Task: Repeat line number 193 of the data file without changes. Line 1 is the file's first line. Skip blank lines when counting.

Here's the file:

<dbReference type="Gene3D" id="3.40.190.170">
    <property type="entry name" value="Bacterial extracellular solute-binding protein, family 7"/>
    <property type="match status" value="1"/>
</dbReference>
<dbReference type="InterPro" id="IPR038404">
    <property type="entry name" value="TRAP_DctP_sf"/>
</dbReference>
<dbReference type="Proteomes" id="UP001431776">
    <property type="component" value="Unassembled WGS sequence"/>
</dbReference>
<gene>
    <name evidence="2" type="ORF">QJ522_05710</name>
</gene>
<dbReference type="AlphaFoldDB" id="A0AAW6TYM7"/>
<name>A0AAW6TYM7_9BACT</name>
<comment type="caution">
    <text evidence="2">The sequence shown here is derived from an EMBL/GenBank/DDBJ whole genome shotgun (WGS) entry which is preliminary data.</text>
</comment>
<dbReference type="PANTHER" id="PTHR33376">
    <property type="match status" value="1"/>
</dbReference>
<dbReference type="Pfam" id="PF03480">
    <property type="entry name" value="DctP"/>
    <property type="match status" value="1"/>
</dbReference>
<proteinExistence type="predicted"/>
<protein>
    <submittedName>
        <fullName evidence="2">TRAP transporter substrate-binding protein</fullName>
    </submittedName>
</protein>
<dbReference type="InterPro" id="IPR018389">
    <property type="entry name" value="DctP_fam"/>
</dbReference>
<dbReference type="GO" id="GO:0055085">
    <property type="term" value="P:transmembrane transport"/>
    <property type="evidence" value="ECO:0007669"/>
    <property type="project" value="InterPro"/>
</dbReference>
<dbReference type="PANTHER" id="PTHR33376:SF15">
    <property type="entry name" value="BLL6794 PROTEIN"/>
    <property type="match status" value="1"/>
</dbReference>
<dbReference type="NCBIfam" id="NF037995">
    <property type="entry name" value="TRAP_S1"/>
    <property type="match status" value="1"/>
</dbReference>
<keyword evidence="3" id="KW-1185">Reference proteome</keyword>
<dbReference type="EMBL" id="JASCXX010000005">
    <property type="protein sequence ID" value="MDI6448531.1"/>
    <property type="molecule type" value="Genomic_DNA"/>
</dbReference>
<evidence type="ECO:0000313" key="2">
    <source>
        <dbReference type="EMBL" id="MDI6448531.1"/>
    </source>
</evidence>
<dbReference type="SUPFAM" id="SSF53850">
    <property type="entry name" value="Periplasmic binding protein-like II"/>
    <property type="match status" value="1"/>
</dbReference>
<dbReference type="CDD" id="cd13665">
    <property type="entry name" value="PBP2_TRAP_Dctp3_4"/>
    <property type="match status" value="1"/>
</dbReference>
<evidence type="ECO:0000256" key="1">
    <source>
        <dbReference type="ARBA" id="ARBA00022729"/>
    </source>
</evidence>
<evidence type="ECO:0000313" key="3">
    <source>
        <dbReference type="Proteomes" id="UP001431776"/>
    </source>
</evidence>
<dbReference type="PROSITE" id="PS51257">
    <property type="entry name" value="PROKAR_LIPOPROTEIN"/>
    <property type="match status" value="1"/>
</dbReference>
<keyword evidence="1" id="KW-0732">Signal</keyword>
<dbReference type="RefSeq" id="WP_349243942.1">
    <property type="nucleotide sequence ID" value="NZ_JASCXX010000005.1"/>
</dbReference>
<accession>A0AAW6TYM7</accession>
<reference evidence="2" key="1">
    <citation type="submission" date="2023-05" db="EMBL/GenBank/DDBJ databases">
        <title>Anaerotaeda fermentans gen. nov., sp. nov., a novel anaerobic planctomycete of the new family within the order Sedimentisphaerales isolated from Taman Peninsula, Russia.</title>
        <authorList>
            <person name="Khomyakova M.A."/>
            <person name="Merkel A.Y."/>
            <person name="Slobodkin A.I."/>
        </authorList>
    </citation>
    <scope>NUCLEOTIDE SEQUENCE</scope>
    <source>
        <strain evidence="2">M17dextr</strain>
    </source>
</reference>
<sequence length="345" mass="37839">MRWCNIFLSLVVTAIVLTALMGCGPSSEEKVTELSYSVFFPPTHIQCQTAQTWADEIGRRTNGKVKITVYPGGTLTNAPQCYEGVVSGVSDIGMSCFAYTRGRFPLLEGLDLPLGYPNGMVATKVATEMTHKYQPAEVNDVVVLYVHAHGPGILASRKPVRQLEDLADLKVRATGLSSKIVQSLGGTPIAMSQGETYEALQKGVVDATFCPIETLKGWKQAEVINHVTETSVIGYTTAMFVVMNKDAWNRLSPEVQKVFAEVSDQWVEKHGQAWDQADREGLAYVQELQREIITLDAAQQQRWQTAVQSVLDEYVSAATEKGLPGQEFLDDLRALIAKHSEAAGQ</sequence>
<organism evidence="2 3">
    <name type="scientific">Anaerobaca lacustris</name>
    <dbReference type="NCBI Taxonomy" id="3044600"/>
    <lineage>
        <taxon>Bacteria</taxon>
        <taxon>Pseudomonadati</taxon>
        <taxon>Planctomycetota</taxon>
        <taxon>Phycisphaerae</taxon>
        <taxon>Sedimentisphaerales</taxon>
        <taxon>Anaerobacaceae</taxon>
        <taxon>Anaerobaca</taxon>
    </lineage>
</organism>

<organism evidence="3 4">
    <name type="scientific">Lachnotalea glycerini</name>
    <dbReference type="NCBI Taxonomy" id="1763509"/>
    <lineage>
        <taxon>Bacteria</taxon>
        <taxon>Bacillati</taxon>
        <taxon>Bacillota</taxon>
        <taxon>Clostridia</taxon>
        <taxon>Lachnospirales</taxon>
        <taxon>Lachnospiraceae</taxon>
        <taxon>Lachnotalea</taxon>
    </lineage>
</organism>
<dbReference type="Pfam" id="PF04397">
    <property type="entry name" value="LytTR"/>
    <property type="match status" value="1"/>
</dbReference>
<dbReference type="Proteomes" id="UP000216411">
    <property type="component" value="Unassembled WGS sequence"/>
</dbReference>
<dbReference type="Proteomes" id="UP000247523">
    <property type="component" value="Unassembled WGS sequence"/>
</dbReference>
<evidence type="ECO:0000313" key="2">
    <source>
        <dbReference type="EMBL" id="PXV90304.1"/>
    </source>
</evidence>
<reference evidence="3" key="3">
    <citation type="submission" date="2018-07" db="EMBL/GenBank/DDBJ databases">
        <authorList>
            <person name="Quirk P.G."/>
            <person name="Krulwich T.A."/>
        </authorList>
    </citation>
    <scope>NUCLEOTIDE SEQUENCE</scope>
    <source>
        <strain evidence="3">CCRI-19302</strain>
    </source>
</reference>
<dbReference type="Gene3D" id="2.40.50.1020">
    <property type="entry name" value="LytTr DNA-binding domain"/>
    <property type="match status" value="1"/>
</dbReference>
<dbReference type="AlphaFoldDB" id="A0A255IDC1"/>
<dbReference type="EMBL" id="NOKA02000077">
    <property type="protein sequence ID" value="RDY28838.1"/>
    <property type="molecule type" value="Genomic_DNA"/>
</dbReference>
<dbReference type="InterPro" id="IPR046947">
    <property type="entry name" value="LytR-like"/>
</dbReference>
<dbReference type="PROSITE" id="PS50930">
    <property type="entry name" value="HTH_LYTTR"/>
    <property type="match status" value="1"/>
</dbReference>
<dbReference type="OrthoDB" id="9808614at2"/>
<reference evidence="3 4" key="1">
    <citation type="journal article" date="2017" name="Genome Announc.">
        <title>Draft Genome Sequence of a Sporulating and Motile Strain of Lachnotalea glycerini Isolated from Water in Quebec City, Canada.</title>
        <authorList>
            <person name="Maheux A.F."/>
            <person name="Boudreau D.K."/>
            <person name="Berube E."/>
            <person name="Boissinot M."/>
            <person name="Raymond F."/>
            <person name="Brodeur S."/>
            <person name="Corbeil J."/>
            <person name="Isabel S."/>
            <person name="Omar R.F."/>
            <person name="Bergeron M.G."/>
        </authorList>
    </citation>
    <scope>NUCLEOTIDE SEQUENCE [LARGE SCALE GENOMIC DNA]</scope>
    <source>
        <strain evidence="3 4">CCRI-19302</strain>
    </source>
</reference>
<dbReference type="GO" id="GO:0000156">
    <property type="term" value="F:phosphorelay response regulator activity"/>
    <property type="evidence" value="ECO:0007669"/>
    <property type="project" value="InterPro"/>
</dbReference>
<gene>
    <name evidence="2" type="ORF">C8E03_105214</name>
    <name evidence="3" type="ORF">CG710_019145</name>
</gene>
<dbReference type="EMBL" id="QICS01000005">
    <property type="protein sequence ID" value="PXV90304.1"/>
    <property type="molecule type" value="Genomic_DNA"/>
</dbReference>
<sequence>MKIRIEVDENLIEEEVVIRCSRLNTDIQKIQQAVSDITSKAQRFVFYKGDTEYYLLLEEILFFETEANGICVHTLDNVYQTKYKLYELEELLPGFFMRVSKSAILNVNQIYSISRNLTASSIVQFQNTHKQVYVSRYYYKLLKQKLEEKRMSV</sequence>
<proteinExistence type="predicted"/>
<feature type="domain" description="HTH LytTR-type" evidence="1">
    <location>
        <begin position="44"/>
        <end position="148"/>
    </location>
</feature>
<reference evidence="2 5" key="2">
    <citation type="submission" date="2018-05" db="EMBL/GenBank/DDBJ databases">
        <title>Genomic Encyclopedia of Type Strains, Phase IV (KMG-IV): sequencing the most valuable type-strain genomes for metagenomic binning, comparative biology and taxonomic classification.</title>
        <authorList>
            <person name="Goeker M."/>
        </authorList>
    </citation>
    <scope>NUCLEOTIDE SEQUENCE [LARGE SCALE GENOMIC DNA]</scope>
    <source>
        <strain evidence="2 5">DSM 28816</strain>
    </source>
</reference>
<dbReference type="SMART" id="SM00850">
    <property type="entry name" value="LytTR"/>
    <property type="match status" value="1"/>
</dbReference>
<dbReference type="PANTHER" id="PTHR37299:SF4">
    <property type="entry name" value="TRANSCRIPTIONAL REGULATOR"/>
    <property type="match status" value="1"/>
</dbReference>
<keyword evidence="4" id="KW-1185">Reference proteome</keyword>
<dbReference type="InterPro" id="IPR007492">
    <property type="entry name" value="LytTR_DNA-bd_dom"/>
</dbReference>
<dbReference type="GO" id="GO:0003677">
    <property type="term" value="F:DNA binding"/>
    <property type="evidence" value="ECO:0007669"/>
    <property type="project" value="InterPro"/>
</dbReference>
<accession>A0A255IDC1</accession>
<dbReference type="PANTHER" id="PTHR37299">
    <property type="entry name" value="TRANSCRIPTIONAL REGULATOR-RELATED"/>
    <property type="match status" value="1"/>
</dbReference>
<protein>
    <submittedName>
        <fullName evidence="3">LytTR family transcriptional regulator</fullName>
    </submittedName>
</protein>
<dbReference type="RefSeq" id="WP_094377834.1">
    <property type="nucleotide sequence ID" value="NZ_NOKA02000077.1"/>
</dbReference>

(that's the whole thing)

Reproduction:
    <property type="evidence" value="ECO:0007669"/>